Author: Yifat Mor
According to Gartner, customer experience is the practice of designing for and reacting to customer interactions to meet and exceed customer expectations, to increase customer satisfaction, loyalty, and advocacy. So, why, exactly, is customer service the ultimate marketing tool? Let’s explore just that.
As technology evolves, the bar is being pushed higher for more intuitive user interactions and usability. Achieving a customer experience (CX) that exceeds the customers’ expectations is becoming increasingly challenging. But know that, in general, ease, speed, and accuracy are the 1-2-3 punch that will keep your customers loyal over the long haul. And that customer experience is more than just customer service or quickly answered queries. It encapsulates the entire lifecycle of your customers.
So, Whose Responsibility Is Customer Experience?
In the past, the responsibility of the customer experience has typically been divvied up between customer support, product, and other departments. Rarely has the responsibility rested squarely on one department, which means the authority to ensure top notch CX throughout every phase of the funnel or customer journey has been spread too thin.
A top-level view on CX reveals that it best fits under the umbrella of your marketing department (which is why marketing typically controls the majority of the customer experience budget).
A Shift in Importance
So why the sudden focus on the customer experience? Offering great service has always been important, but is that what is really going to make a difference for your brand? Yes, the answer is an emphatic YES!
Your competition is growing and gaining more accessibility to your customers, learning where they hang out and how to ease their pain points. Meanwhile, there has been a customer-facing shift—they are now self-empowered, educating themselves thoroughly before each purchase decision, engaging your brand via whichever channel they deem fit and expecting the kind of service that is always there. This has disarmed the product battlefield and opened up a new realm for you to conquer in order to win and keep customers—the customer experience.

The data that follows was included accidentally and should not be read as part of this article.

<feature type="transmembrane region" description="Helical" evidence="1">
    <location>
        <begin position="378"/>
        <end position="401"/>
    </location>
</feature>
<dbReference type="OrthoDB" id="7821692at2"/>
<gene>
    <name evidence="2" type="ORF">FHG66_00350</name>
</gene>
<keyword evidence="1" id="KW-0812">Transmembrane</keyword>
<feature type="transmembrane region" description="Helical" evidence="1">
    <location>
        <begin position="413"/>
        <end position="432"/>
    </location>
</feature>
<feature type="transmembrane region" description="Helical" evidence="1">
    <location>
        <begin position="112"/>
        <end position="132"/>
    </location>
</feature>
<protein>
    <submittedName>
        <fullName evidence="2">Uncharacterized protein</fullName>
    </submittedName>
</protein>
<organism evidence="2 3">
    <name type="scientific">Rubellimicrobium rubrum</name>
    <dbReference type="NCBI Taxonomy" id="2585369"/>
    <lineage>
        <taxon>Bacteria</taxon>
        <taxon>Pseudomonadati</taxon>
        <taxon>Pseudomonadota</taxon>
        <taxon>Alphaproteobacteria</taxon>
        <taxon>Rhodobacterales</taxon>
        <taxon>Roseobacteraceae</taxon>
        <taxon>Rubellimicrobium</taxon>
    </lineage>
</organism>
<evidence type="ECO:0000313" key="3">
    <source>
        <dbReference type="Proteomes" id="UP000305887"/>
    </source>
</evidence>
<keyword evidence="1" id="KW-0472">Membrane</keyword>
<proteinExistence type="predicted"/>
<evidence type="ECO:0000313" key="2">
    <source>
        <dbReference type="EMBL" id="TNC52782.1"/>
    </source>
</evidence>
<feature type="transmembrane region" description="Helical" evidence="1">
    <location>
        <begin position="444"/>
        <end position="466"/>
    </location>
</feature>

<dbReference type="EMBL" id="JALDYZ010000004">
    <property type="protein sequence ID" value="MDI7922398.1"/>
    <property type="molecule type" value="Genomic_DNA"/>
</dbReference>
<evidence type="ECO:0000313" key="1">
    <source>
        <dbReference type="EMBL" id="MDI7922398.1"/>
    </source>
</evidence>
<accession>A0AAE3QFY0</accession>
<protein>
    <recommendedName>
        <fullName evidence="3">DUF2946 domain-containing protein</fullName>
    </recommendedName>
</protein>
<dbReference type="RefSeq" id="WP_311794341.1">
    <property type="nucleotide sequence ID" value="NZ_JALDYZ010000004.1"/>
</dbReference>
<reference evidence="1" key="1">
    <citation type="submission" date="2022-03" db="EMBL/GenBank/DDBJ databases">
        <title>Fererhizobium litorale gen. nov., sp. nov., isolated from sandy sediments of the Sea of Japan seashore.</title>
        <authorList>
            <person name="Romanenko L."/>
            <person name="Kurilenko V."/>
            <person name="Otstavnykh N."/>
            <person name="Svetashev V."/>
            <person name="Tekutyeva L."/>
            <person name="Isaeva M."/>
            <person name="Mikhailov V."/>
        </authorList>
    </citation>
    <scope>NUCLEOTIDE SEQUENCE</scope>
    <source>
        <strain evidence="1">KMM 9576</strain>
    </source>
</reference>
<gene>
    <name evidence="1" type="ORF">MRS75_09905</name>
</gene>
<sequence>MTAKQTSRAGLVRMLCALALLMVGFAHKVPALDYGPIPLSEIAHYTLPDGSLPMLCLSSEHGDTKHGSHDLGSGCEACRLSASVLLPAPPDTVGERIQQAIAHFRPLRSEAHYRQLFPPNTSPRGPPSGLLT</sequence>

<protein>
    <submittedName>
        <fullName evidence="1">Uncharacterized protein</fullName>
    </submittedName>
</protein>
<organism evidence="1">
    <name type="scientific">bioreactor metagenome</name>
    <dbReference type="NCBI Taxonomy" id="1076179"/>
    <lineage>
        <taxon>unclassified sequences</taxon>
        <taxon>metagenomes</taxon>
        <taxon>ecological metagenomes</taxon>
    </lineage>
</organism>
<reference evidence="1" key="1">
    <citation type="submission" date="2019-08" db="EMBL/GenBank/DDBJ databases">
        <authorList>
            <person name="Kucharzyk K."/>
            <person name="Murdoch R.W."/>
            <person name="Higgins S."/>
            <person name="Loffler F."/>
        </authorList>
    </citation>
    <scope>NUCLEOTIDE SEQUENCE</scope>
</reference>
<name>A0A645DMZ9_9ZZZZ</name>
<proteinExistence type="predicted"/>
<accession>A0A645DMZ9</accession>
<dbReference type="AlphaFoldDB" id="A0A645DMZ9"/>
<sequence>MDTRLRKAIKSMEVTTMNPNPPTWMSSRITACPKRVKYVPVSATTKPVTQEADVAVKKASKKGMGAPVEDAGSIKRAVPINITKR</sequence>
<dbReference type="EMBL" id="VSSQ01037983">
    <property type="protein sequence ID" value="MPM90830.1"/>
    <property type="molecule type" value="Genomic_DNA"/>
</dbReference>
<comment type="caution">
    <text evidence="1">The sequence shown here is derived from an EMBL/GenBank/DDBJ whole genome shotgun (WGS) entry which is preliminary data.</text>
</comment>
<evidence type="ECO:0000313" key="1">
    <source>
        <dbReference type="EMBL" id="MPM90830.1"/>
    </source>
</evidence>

Branded, personalized moments at each and every point of customer engagement is what market leaders are seeking. The gap must be closed between customer demand and what brands are actually delivering.
With that being said, here are five checkpoints that your company should focus on in order to get your customer experience strategy up to snuff:
1. Sport a User-Centered Design
This is the first checkpoint you put your entire customer experience through. You can erase the need for other fixes along the journey by ensuring that your website/product/service is intuitively built to cater to your users’ expectations and needs.
You definitely need to hire some talent to stay abreast on the ever-changing reality of user behavior—having a smart design is only one fraction of this equation. Perhaps even more importantly, you need to test like crazy, analyze, adapt, and then test again. A/B testing is a brilliant approach for configuring the best marketing strategies for your business and it is also an incredibly intuitive method for testing your CX. User-centered design is crucial for learning about your customers’ needs and wants, enabling you to cater to the consumer through marketing strategies and, of course, providing optimal customer experience.
2. Offer Personalized Engagements
It’s true that sometimes, personalization isn’t crucial. Some engagements are general and don’t require the extra finesse of personalized content. However, when personalization matters, it really matters. This is important throughout the entire funnel or customer journey. If your visitors have to dig and search to find relevant information on your website, you are creating more effort and, in essence, driving a huge wedge of inconvenience between you and them. This is especially true if you consider the fact that your competition is likely investing in these top-funnel, personalized experiences.